Restaurants are putting a new spin on traditional Indian dishes.
When Ashwani Dhawan moved from India to California, he didn’t miss the seasons. He missed the seasonings. On the rare occasions that he came across dishes from his native country, they were forlorn, stale adaptations of childhood favorites.
"Here we were in California, home of everything local and seasonal," he says. "There was so much potential that wasn’t being tapped."
Fast-forward 26 years. Dhawan, a former software engineer, now finds himself at the center of a boom. As co-owner of Palo Alto’s swank Mantra (www.mantrapaloalto.com ), Dhawan presides over a restaurant that offers a California take on Indian traditions, serving such dishes as Dover sole with peppermint and mango, and chicken roulade with chile peaches. It’s the old world of curries and kebabs refashioned in the spirit of Berkeley’s Chez Panisse.
And Mantra isn’t alone.You can find such convention-breaking food in San Francisco at Crossing the Bar, where chef Bidisha Chowdhury accents her French-inspired cooking with Indian spices in beef samosas with burgundy demi-glace and cumin-dusted filet mignon.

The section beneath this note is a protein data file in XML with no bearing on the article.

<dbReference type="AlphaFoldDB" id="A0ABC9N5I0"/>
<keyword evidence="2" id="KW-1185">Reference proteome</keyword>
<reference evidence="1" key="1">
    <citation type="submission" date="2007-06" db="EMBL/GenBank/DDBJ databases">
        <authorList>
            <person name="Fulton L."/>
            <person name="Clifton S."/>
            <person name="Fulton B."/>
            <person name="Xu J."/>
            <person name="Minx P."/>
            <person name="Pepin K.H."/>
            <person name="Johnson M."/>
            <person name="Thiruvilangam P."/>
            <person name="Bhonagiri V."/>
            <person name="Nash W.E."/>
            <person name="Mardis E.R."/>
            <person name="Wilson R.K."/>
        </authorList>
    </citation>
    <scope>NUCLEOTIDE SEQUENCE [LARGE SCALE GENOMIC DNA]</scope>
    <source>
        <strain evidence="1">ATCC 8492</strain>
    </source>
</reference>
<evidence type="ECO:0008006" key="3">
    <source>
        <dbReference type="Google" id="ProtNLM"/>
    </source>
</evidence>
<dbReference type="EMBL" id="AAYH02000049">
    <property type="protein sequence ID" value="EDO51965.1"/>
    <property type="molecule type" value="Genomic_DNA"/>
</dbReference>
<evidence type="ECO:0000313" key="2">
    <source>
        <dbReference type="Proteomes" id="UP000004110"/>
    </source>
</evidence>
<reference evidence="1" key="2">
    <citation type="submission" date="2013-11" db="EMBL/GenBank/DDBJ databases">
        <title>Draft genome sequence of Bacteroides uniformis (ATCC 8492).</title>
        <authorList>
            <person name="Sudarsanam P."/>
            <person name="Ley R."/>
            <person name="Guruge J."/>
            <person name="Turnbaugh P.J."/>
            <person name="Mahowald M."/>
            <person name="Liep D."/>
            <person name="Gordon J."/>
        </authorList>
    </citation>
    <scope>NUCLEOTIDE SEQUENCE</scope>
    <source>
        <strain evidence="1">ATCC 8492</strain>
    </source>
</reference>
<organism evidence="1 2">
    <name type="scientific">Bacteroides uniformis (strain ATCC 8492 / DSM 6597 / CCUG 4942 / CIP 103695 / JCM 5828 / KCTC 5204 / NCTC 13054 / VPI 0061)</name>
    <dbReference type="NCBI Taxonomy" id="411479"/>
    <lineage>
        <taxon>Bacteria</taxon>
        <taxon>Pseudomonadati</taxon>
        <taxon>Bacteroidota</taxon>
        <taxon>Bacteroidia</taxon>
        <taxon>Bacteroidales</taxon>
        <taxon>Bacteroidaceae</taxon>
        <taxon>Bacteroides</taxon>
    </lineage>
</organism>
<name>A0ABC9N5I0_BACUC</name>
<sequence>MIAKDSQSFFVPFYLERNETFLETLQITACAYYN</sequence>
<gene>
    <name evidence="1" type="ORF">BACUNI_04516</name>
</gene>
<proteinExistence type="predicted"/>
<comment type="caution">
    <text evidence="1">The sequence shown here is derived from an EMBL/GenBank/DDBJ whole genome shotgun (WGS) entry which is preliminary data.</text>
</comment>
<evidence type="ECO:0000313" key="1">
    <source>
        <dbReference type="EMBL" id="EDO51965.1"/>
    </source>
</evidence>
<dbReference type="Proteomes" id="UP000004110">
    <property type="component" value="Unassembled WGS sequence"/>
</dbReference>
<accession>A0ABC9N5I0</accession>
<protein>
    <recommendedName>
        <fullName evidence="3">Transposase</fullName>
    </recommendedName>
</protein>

At Dosa, also in San Francisco (www.dosasf.com ), diners can order the restaurant’s namesake lentil crepes stuffed with traditional potato filling—or with cheddar cheese. On the Peninsula at Junnoon (www.junnoon.com ), executive chef Kirti Pant, who cooked at London’s upscale Cinnamon Club, pan sears duck breast lightly coated with tamarind, peanuts, and sesame seeds. He stuffs naan, the classic Indian bread, with mild goat cheese and green chiles.
Some restaurateurs attribute the trend to the region’s booming Indian population and the emergence of India as a global economic power. Others point to such pioneering Indian restaurants as Ajanta in Berkeley (www.ajantaberkeley.com ), among the region’s earliest to offer a sophisticated wine list and sustainably caught seafood. This is where you go for organic greens and Niman Ranch lamb biryani.
"The Bay Area is a very cosmopolitan place, and India has become that too," Dhawan says. "Eventually, Indian restaurants in California were going to discover the bounty of ingredients here. And diners were going to dis-cover that there’s a lot more to Indian food than what they might have been eating all these years."
Photography by Susan Seubert 
This article was first published in March 2007. Some facts may have aged gracelessly. Please call ahead to verify information.